Northern Ecuador Hummingbird & Tanager Extravaganza Mar 15—24, 2018

Posted by Paul Greenfield

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Paul Greenfield

Paul Greenfield grew up near New York City and became interested in birds as a child. He received his B.F.A. from Temple University where he was an art major at the Tyler S...

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COLOR—all varieties and qualities of color: bright, glistening, shimmering, glowing, shining, iridescent, opalescent, glossy, velvety, opaque, pastel, gaudy, subdued, contrasting, blended, primary, secondary, terciary and on and on—could well have been the underlying theme of this year’s first Relaxed & Easy Northern Ecuador Hummingbird & Tanager Extravaganza. During this weeklong Andean adventure, we found ourselves fully immersed in a spectacular feathered festival of hummingbirds and tanagers. The superlatives are hard to match…what could be better!

Great Sapphirewing

Great Sapphirewing— Photo: Paul J. Greenfield

 

Our rather comfortable itinerary took advantage of Ecuador’s compact size and birder-friendly infrastructure as we ventured up and over the Andes first east then west, initiated by a morning just below Antisana National Park—spying a Giant Hummingbird before even disembarking from our bus! Hummingbirds everywhere, in brilliant light—Sparkling Violetears, Shining Sunbeams, a stunning male Black-tailed Trainbearer, the oversized Great Sapphirewing with its shining blue wings, the pint-sized Tyrian Metaltail… each as incredible as the next! Then, a pair of huge Andean Condors showed up above the horizon in graceful buoyant flight, only to touch down on a rocky cliff-face and proceed to copulate! WOW! And our journey had barely begun! We eventually continued on to Papallacta Pass for a brief visit along the ‘old’ road there, spying a soaring Puna Hawk and a Carunculated Caracara, along with a Viridian Metaltail and Blue-mantled Thornbill perched up on the same Polylepis shrub (these two species in obvious competition for the same food sources), before advancing to Guango Lodge for lunch—and more birds. At this renowned site, the hummers were buzzing and combative all around us: Tourmaline Sunangels everywhere, Speckled Hummingbirds, Long-tailed Sylphs (can’t you just hear the “oohs’ and the “aahs”), “snappy” Collared Incas, Buff-tailed and Chestnut-breasted coronets (so cool but aggressive), bee-like White-bellied Woodstars, and a “Ripley’s Believe-it-or-not” Sword-billed Hummingbird (OMG!). We then took a short walk down to the nearby river where 2 Torrent Tyrannulets and a Spotted Sandpiper awaited, along with a fairly large band of noisy Turquoise Jays that marauded about; an Andean Motmot surprised us, allowing for brief but excellent scope views before disappearing—this may well be a first record for the species at this site and this altitude! Alas, it was time to head for our first lodge, Cabañas San Isidro, in time to add a few more species to the day’s tally, including Bronzy Inca, Fawn-breasted Brilliants, and a minute female Gorgeted Woodstar. But our day’s birding would not be complete until we secured excellent, after-dinner looks at the enigmatic ‘San Isidro Mystery Owl’—an as-yet-to-be fully identified taxa that has the scientific community still guessing!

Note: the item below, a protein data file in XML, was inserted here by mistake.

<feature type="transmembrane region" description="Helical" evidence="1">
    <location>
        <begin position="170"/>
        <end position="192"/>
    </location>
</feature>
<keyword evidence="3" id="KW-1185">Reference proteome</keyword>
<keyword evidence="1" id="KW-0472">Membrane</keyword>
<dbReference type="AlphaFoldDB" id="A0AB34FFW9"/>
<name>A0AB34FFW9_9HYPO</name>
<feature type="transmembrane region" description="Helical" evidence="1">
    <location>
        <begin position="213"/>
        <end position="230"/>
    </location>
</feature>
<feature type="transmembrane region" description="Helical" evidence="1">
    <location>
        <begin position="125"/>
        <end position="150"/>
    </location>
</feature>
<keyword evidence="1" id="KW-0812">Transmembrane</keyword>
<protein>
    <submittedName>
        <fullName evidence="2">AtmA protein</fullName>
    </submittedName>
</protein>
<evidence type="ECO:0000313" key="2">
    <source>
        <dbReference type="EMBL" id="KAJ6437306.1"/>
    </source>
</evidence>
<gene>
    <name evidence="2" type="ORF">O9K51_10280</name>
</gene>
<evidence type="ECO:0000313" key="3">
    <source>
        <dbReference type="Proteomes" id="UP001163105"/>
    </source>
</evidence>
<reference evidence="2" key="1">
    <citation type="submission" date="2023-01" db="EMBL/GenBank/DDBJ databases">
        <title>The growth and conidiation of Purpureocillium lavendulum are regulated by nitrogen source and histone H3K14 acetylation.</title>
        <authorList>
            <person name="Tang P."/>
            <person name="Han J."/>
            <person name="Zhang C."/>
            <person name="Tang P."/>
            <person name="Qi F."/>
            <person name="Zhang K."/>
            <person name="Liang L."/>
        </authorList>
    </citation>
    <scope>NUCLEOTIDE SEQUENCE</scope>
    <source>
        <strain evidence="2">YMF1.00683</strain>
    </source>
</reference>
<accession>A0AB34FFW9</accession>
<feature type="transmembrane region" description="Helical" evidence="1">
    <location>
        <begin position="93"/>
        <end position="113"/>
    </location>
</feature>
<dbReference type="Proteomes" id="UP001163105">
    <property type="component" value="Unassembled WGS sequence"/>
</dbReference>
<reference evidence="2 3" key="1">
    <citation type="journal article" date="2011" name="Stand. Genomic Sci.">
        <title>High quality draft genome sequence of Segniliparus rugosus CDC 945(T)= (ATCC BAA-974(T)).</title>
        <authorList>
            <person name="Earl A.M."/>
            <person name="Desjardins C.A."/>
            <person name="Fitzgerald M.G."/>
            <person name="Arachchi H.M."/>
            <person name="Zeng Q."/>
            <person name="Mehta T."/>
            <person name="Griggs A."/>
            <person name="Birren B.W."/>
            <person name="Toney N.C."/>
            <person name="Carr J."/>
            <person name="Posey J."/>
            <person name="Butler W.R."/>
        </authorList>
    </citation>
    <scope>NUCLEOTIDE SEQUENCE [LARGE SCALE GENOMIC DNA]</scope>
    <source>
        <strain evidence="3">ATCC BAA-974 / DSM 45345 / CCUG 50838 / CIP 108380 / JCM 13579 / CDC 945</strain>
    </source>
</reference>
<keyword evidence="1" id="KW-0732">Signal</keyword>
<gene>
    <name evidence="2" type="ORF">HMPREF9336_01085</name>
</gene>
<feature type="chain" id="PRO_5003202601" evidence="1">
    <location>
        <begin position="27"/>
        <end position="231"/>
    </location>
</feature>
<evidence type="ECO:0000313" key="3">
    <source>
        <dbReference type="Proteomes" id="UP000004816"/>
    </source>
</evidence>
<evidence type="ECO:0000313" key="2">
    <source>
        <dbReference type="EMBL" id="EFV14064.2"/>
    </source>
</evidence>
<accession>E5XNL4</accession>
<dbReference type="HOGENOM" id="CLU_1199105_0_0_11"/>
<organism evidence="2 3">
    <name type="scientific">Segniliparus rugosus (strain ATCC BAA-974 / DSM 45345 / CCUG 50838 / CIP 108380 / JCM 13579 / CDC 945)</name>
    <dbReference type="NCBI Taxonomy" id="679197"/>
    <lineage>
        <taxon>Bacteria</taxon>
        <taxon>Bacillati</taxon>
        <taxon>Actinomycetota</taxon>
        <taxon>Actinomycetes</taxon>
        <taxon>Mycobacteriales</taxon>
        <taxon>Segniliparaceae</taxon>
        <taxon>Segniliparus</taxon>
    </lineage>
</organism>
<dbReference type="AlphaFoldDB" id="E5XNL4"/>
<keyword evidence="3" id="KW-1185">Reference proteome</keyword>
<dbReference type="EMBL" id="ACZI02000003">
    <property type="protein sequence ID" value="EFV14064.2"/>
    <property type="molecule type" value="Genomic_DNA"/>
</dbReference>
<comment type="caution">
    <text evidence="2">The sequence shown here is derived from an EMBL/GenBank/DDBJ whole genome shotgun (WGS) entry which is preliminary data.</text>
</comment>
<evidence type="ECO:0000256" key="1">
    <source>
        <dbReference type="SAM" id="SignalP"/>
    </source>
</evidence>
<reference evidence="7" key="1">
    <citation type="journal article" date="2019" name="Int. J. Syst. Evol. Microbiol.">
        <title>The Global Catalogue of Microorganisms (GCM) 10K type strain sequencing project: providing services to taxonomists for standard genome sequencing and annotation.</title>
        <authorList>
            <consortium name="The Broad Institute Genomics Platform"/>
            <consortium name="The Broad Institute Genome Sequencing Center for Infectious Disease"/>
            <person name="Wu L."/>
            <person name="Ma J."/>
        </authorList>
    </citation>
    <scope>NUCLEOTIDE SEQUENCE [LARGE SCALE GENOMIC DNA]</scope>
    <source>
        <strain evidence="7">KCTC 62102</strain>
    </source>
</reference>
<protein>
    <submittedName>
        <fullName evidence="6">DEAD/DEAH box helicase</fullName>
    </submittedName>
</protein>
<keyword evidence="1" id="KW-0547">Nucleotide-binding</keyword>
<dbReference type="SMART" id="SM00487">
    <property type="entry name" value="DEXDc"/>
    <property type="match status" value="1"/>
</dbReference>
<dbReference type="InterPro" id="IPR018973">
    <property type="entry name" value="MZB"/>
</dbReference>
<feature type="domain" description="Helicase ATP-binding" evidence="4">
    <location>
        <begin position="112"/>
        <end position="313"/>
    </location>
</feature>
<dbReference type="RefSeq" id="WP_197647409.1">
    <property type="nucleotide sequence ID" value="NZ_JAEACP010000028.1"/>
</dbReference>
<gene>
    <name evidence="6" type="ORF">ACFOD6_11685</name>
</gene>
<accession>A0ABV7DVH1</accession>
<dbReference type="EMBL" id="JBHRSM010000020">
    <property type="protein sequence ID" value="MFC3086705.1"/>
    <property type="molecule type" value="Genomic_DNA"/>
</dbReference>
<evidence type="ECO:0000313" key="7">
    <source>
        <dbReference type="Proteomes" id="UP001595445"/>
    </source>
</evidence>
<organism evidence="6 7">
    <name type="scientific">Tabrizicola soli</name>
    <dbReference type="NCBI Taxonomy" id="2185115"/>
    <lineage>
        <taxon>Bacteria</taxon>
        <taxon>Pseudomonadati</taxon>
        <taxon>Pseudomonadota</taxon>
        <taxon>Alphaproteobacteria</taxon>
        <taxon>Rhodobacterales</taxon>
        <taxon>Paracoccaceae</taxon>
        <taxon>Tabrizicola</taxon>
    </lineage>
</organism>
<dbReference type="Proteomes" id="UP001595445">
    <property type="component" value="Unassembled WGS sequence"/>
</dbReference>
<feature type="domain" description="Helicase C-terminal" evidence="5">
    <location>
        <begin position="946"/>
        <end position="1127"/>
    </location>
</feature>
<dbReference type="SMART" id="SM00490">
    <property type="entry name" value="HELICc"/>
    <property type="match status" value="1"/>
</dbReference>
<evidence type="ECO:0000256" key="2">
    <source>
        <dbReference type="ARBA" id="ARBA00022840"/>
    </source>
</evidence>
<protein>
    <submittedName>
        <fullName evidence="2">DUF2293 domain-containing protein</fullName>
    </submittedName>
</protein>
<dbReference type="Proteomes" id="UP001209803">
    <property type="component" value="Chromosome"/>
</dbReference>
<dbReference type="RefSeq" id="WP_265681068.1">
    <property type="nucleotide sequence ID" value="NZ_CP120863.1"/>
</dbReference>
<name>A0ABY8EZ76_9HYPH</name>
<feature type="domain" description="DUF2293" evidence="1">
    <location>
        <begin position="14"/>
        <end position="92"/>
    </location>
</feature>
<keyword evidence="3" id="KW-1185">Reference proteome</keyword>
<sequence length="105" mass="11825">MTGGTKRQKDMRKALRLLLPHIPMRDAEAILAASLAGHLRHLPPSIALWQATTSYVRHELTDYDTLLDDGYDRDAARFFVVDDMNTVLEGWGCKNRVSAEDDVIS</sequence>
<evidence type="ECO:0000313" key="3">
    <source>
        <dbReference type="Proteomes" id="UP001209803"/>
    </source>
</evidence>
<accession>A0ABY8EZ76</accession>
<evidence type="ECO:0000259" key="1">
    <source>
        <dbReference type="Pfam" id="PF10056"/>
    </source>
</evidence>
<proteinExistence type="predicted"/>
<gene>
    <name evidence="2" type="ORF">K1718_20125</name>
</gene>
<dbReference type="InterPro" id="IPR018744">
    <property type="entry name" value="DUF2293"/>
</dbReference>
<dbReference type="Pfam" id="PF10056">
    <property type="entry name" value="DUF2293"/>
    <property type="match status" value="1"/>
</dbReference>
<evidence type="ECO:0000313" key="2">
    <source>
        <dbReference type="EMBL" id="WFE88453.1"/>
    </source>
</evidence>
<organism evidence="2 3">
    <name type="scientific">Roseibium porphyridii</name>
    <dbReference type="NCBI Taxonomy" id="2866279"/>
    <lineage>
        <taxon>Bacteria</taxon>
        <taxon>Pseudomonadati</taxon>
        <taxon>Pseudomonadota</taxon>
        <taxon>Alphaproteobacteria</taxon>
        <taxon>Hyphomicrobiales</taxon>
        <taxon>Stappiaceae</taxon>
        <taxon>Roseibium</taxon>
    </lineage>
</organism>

Read Paul’s full report in his Field Report.